Despite numerous high-profile controversies ranging from influencing elections to fake news to privacy concerns and data leaks, Facebook is seemingly unmoved. The company is planning to roll out a facial recognition feature, that has many privacy experts concerned.
The upcoming feature will be used by the company for confirming the identities of some Facebook users. And while it’s still in testing, it has managed to raise an alarm among rights activists and internet privacy experts.
The upcoming feature was first detailed by tech blogger and app researcher Jane Manchun Wong who tweeted about it. While explaining the new feature, a Facebook spokesperson told Venture Beat that the feature instructs users to hold their phone at eye level and position their face within a circle on the screen, and slowly turn their head. It added that the feature will only be used to verify users when Facebook’s systems suspect that it’s a fake or a bot account.
Facebook is calling its facial recognition feature video selfies, which doesn’t exactly convey the full extent of what it does. Moreover, this is likely to mislead many unsuspecting users, who might think this is just a selfie that’s being uploaded to Facebook. Worrying, new or unfamiliar users are most likely to be displaying suspicious bot-like behaviour that Facebook is looking to stamp out.
Facebook claims it will only store the facial recognition data collected for one month. But there are bigger questions. For one, did Facebook really need to add this feature? There are other methods to determine whether a user on the internet is a bot or a human, technically known as the Turing Test. Google’s CAPTCHA method is the best example and is a public domain, open-source system.
Will the facial recognition data will be under the purview of law enforcement and government requests for user data in legal and national security cases? Will facial recognition apply to users in India?
Update | 11:00, November 07, 2019
In response to Inc42’s questions, Facebook has said that the face recognition test is one of the steps that it uses to determine that a real person is operating an account rather than a bot. “It does not use facial recognition. Instead, it detects motion and whether a face is in the video,” said a Facebook spokesperson.
The social media company has also clarified that it already asks for additional information from the accounts that it suspects of being fake and asking for sharing a selfie video will further help it in verifying such accounts. “This is something we’re currently testing and it’s part of our work to help keep fake accounts off Facebook. Similar to a CAPTCHA challenge, the goal is to help us determine in real-time that a person, not a bot, is operating an account,” the spokesperson said.
Is Facebook Even Trying To Be Secure?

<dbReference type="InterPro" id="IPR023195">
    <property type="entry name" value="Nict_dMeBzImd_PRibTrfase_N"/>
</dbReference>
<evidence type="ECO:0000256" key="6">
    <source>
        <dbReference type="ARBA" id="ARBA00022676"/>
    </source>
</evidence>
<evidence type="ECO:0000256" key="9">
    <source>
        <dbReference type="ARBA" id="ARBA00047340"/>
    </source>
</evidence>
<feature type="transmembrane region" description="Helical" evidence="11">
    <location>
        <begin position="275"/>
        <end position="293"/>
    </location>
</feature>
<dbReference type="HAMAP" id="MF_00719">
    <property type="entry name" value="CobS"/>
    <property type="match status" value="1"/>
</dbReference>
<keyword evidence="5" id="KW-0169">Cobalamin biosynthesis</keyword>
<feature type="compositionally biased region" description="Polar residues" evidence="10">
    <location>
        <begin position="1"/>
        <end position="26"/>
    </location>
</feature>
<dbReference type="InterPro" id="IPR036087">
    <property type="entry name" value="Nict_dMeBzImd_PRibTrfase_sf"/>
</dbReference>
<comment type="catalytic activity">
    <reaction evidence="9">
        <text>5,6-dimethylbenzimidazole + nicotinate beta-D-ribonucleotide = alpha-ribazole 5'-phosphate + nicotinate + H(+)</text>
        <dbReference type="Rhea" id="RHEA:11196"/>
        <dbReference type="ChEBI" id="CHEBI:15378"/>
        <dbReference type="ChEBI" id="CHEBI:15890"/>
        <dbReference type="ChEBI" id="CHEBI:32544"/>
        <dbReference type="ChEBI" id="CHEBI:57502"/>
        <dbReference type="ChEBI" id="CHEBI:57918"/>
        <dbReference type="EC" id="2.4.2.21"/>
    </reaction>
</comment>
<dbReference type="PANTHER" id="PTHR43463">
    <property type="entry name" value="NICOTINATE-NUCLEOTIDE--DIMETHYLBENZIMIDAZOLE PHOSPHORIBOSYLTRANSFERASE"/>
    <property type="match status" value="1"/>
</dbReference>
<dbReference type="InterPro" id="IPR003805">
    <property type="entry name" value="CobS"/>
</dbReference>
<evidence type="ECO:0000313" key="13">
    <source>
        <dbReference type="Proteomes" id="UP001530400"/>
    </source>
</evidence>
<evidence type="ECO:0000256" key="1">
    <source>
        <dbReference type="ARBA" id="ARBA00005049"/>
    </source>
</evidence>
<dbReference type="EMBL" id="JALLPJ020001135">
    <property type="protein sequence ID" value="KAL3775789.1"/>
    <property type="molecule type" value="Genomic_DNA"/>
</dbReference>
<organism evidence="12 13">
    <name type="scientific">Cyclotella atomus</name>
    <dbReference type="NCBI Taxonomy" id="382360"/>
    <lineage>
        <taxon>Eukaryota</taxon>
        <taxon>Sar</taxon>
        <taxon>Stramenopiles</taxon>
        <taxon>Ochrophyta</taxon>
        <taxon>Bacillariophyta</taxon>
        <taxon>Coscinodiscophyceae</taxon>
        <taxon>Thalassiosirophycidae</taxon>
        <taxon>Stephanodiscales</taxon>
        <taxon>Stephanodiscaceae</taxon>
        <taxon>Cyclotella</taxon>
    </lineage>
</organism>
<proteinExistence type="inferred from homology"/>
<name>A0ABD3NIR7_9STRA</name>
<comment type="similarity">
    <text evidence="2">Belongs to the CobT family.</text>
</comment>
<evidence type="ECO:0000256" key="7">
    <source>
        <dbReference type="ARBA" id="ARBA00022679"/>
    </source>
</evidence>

However, despite claims that the data will be deleted after one month, many have questioned the company given its track record of blatant lying about user privacy. Despite numerous promises, Facebook is far from a secure place with security breaches, hacks, and violations of privacy norms commonplace.
In September 2019 US Senator Ron Wyden even suggested that Facebook’s CEO Mark Zuckerberg should face imprisonment for lying to American citizens about Facebook’s privacy lapses. Wyden said Zuckerberg has repeatedly lied to the public about privacy and other CEOs are jailed for lying when it has a direct impact on financials.
Just days later, Facebook was in the news for a data breach in which phone numbers linked to hundreds of millions of Facebook accounts were found to have been left on an unprotected server, which could be accessed by anyone.
WhatsApp And Instagram Not Secure Either
Facebook-owned Instagram and WhatsApp too have been in the limelight for issues concerning the privacy of the users.
Recently, in an Instagram breach, it was found that user photos and videos can be viewed by a series of mouse clicks on any web browser which exposes the persistent URL of private posts and stories cached on Facebook servers, thus making the private posts of users visible to anyone.
While Facebook was still dealing with all these issues, WhatsApp got caught in the epicentre of a political spying scandal with the now-infamous Pegasus spyware breach. Media reports had then brought out that Israeli spyware Pegasus snooped on phones through Whatsapp, with academicians, lawyers, journalists and activists in India and other parts of the world targetted.
Now, the question here arises that when Facebook is already surrounded by all these privacy-related controversies, why should any user trust the company with their facial recognition data? In a world where facial recognition is being used to identify criminals and for mass surveillance, such data poses grave risks and has a higher potential of being exploited. Not to mention, if the feature is misused by any entity, be it private or government, the company might find itself standing in courts and answering questions from lawmakers once again.